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Citroen C5 Aircross review

09/01/2023 This week we’re testing the comfy Citroën C5 Aircross. What is it? A mid-size, five-seater family car with SUV overtones – but as it is a Citroën the car is all about comfort. The C5 Aircross is wrapped up in a soft looking exterior that has more curves than an alpine pass. The C5 Aircross looks quite compact next to its dearer sibling the much lauded C5 X (circa + €3,000). The C5 Aircoss is 4500mm long and at 1689mm tall sits taller than the estate-car like C5 X crossover (1485mm) but the X at 4805mm is 305mm longer and 25mm wider than the Aircross. The diesel ‘Flair’ model we have on test costs €45,100, with the C5 Aircross diesel range starting from €39,470. The plug in hybrid PHEV starts at €48,500.

Our test car has a 1.5 litre BlueHDI diesel engine from the Stellantis Group that we know well. It pushes out an utterly average 130hp. The gearbox is an eight speed automatic (EAT-8) again from the group’s extensive communal parts bin. CO2 is 138 g/km and annual motor tax is €210. Our Flair model is well equipped inside and out. The car’s curvy exterior is disarming – but next to the C5 X lacks an ion street wow factor. SUVs are morphing in to less aggressive looking machines and the Citroën Aircross (a sub brand of sorts) has never been about aggression. The styling emphasis appears to be the creating non-intimidating machines. There is plenty of interesting detail around the body with a nice front end and smart light signature. Is the C5 Aircross a real head turner? No, but it is, as Joe Jackson might say, kinda cute. 

On the road the C5 air cross drives as you would expect, it is very comfortable and adequate as a family car. The 230mm ground clearance helps deliver a commanding view of the road. There is enough power to haul it along on the motorway and yet remain frugal. Really the CX5 Aircross does what it says on the tin. The driving position is commanding, and it’s an easy car to do a lot of kilometres in. There is a downside to this comfort and that’s the utter lack of an interesting driving dynamic to entertain enthusiastic drivers. Dynamic handling has never been a USP of Citroën and if you are looking for a firm ride to encourage you to take the along way home you should look elsewhere. The suspension system features Citroën’s ‘Progressive Hydraulic Cushions’, that make it comfy – especially when combined with the brands ‘Advanced Comfort’ seats. The rear seats feature three full size, sliding, folding and tilting seats.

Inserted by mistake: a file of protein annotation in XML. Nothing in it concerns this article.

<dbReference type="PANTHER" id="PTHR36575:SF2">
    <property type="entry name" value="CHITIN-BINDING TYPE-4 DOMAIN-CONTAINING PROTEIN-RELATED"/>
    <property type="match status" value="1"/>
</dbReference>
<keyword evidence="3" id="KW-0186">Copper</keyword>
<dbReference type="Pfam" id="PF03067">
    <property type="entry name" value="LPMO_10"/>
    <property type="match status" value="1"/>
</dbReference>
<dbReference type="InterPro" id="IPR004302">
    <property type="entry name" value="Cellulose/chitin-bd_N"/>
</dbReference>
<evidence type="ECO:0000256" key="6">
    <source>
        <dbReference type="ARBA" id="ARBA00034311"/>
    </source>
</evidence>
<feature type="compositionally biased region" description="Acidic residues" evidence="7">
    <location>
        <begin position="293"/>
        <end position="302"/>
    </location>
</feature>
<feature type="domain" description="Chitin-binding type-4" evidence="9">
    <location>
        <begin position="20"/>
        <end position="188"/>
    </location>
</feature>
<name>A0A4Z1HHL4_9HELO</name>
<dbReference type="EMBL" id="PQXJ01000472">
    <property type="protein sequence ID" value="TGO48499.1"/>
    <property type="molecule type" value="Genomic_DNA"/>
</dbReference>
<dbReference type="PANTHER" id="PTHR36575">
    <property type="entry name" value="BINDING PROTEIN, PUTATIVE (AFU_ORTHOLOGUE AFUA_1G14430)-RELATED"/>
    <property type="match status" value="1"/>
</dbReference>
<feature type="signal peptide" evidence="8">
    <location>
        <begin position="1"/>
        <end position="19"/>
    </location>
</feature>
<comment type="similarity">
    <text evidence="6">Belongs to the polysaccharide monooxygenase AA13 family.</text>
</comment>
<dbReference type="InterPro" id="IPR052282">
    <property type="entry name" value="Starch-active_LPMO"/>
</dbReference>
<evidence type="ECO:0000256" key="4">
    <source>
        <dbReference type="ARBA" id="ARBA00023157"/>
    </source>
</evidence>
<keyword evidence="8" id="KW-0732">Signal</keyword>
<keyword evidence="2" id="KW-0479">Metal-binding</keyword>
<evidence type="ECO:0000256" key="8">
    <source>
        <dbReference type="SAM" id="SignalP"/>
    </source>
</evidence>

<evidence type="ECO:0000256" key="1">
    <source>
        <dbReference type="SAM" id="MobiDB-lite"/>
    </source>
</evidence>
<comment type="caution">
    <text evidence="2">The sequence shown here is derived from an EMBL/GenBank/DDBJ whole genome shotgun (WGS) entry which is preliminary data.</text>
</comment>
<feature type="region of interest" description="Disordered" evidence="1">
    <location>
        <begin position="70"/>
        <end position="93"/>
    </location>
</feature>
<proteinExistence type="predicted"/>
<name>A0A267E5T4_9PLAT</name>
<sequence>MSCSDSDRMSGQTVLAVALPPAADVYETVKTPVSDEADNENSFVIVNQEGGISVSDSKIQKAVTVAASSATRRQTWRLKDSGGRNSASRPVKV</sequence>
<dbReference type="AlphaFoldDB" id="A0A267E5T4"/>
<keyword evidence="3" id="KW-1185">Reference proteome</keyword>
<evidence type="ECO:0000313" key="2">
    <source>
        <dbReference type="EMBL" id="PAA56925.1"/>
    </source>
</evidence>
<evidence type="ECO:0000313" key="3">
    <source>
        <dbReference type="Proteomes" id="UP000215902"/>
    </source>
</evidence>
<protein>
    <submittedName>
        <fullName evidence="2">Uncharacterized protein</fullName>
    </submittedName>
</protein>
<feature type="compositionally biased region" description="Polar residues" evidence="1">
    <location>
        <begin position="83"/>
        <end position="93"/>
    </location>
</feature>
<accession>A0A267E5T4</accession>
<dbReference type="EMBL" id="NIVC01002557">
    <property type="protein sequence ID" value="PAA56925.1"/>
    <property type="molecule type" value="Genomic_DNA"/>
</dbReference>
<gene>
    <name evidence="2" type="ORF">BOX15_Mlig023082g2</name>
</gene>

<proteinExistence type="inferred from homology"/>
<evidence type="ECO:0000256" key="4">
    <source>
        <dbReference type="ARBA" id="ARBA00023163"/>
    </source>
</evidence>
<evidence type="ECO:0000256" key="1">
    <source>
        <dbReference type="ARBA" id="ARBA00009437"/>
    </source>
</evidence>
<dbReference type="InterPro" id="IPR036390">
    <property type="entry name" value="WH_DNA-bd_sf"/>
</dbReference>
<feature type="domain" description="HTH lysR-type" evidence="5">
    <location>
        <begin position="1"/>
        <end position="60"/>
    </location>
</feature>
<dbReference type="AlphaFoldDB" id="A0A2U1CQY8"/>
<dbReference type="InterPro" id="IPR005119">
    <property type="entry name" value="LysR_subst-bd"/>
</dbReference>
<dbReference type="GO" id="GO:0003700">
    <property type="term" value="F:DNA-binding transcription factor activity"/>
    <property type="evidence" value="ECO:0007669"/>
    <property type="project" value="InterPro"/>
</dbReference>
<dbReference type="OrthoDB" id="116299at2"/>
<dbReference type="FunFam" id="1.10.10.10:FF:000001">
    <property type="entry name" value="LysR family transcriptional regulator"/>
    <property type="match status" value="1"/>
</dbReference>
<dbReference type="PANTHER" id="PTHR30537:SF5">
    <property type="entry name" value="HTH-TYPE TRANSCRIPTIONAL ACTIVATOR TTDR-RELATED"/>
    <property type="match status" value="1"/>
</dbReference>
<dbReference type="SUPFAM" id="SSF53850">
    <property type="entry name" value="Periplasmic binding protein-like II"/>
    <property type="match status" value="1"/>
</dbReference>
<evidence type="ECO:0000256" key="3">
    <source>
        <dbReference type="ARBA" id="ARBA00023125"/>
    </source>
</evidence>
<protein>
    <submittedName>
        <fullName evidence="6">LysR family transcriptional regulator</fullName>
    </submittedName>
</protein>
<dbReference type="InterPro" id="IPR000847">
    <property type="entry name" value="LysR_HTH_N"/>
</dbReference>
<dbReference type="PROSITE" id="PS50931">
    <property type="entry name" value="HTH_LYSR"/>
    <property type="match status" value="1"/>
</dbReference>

Citroën has built a niche in its Stellantis family as a value for money brand. The firm is big on making comfortable cars and the C5 Aircross continues the tradition. It is a hard car to fault at its price point. Obviously if you have a good rummage around the cabin you can find where savings have been made on some materials, but the build is good. The C5 Aircross is simply a very pleasant machine.

The C5 Aircross PHEV is available on the mid grade Flair and top grade C Series trim. The PHEV specification features a Type 2 charging cable (that’s the one you can plug into a standard EV charger or to a home charger). The C5 Aircross claims to have the largest boot in the category at 580-720 litres (Petrol/Diesel min/max) or 1,630 litres with the seats down (PHEV 460-600 and 1,510). There is a hands-free tailgate for easy opening and lots of storage spaces. A new 10-inch touchscreen, console (with two USB sockets) offers Citroën’s connected services. Electronic safety systems are in abundance with 20 claimed including Highway Driver Assist, that Citoren says is a major step towards autonomous driving. The C5 Aircross features a choice of six body colours and a black roof.

Citroën is on a roll at the moment with some very pleasing designs. The C5 Aircross is a very comfortable family car that’s well priced and easy to live with. It represents good value for money and in that sense we like it. Michael Sheridan 

Michael Sheridan
Michael Sheridan
Michael Sheridan is a senior and highly respected motoring journalist based in Ireland. He is a frequently heard voice on motoring, transport and mobility matters and has multiple credits on national television, national print media, national and local radio and other outlets. Michael Sheridan has been a Car of the Year Judge for more 25 years (& a similar time as a Van of the Year judge). Michael is also an award winning filmmaker. He has produced and directed many international and national motoring TV programmes and documentaries both on cars and motorcycles - including four films on the iconic Route 66. Michael Sheridan is a former Chairperson of the Association of Professional Motoring Press and is a member of the MMAI (motoring media association of Ireland).
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